Internet bill problems: new measures to protect the consumer
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    Internet bill problems: new measures to protect the consumer

    ©Belga
    ©Belga

    On Friday, the Minister’s council approved a bill that will protect consumers from drastic measures when they don’t pay their bill. It will give them new rights when they contest an internet bill. Customers that don’t pay their bill will be able to keep using limited internet on their phone for 10 days. Providers will no longer be able to suddenly block access to all services if the customer is contesting all or part of a bill.

    The Internet mediator has been inundated with complaints about billing errors, including billed text messages or payments for applications that were never requested.

    When the customer contests the bill, the provider will sometimes block access all services until the customer pays what they are contesting. That will no longer be allowed. Providers won’t be able to block services that are being contested, as long as the customer pays the rest of the bill.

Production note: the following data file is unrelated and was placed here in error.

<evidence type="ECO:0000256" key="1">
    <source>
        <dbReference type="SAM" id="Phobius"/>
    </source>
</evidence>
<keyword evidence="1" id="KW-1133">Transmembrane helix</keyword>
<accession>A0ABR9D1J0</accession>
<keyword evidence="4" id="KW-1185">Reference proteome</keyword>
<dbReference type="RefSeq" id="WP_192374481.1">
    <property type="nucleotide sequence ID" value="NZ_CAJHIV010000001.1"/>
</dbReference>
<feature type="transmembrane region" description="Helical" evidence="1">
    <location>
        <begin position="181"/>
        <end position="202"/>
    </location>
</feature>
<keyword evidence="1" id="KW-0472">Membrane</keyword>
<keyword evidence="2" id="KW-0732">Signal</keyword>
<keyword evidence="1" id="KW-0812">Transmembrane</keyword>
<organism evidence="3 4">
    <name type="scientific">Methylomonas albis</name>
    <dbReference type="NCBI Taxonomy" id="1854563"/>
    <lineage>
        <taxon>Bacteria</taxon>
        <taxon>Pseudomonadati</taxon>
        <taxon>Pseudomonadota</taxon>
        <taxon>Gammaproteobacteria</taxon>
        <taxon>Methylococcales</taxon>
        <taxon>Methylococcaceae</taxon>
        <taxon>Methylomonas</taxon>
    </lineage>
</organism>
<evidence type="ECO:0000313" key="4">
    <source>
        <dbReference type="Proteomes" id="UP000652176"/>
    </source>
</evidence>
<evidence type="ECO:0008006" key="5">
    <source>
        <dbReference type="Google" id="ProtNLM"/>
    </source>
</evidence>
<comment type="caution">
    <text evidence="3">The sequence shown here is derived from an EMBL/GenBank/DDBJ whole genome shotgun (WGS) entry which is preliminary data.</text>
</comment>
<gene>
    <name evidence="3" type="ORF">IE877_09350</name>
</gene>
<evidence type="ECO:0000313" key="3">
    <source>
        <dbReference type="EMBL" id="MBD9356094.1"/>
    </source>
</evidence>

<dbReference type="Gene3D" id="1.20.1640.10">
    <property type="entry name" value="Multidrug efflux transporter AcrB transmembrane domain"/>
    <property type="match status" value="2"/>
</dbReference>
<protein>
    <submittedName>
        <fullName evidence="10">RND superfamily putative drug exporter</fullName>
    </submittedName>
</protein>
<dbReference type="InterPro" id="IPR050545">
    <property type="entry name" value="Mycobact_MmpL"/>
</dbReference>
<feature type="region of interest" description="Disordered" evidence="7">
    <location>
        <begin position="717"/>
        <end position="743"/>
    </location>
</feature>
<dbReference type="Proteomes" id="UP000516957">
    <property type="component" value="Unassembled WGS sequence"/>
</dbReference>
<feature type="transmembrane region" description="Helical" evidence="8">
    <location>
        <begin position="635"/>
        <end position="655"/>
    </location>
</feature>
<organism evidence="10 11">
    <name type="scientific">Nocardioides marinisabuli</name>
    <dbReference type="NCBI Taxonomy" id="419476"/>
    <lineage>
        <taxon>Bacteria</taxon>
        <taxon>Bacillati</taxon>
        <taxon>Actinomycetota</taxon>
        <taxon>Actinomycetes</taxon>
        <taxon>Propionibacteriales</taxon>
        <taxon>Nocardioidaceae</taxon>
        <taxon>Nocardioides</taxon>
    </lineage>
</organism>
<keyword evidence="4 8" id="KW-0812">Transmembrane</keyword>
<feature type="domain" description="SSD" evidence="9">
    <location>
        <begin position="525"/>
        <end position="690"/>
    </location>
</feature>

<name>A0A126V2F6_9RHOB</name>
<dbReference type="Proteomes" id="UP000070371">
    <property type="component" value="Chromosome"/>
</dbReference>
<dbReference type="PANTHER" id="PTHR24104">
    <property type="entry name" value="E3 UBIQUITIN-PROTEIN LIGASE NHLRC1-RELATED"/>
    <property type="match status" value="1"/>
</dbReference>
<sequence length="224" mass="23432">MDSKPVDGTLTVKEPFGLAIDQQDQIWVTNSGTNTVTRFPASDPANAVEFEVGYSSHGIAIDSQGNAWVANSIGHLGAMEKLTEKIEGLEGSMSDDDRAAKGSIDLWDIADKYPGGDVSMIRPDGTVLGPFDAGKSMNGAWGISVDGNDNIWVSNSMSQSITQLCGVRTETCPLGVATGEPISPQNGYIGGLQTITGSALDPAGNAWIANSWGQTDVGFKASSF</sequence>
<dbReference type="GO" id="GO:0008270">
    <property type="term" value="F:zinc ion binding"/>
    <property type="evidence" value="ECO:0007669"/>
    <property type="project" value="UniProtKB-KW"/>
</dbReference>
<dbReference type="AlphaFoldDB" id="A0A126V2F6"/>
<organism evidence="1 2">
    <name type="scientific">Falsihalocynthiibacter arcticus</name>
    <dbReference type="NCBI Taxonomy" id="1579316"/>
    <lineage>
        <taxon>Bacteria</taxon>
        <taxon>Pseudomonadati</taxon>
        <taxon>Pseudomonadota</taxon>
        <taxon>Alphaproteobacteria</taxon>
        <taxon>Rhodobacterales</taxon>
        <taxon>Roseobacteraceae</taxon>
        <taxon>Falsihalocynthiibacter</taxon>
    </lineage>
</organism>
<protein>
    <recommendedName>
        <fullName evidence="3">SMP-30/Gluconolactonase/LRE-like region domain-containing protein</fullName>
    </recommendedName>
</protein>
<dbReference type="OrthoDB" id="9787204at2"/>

This new law introduces a minimum internet access period when a bill is not paid. Currently, if a customer has an unpaid bill they can still receive calls and make emergency calls. Internet access has been included so that the customer can make urgent bank transfers, for example.

    The new law will also introduce the sale of devices with unlimited contracts for existing customers. For example, the customer would get a smartphone or tablet for am extremely low price if they take out a contract.

    The new law also includes more instances where the Foreign Affairs, Home Office and Defence departments would be able to exceptionally use signal jammers – which are currently managed by the Army. The bomb disposal service (SEDEE) and the Federal Canine Police management could also use them to stop explosives being set off via a mobile phone.

    Andy Sanchez (Source: Belga)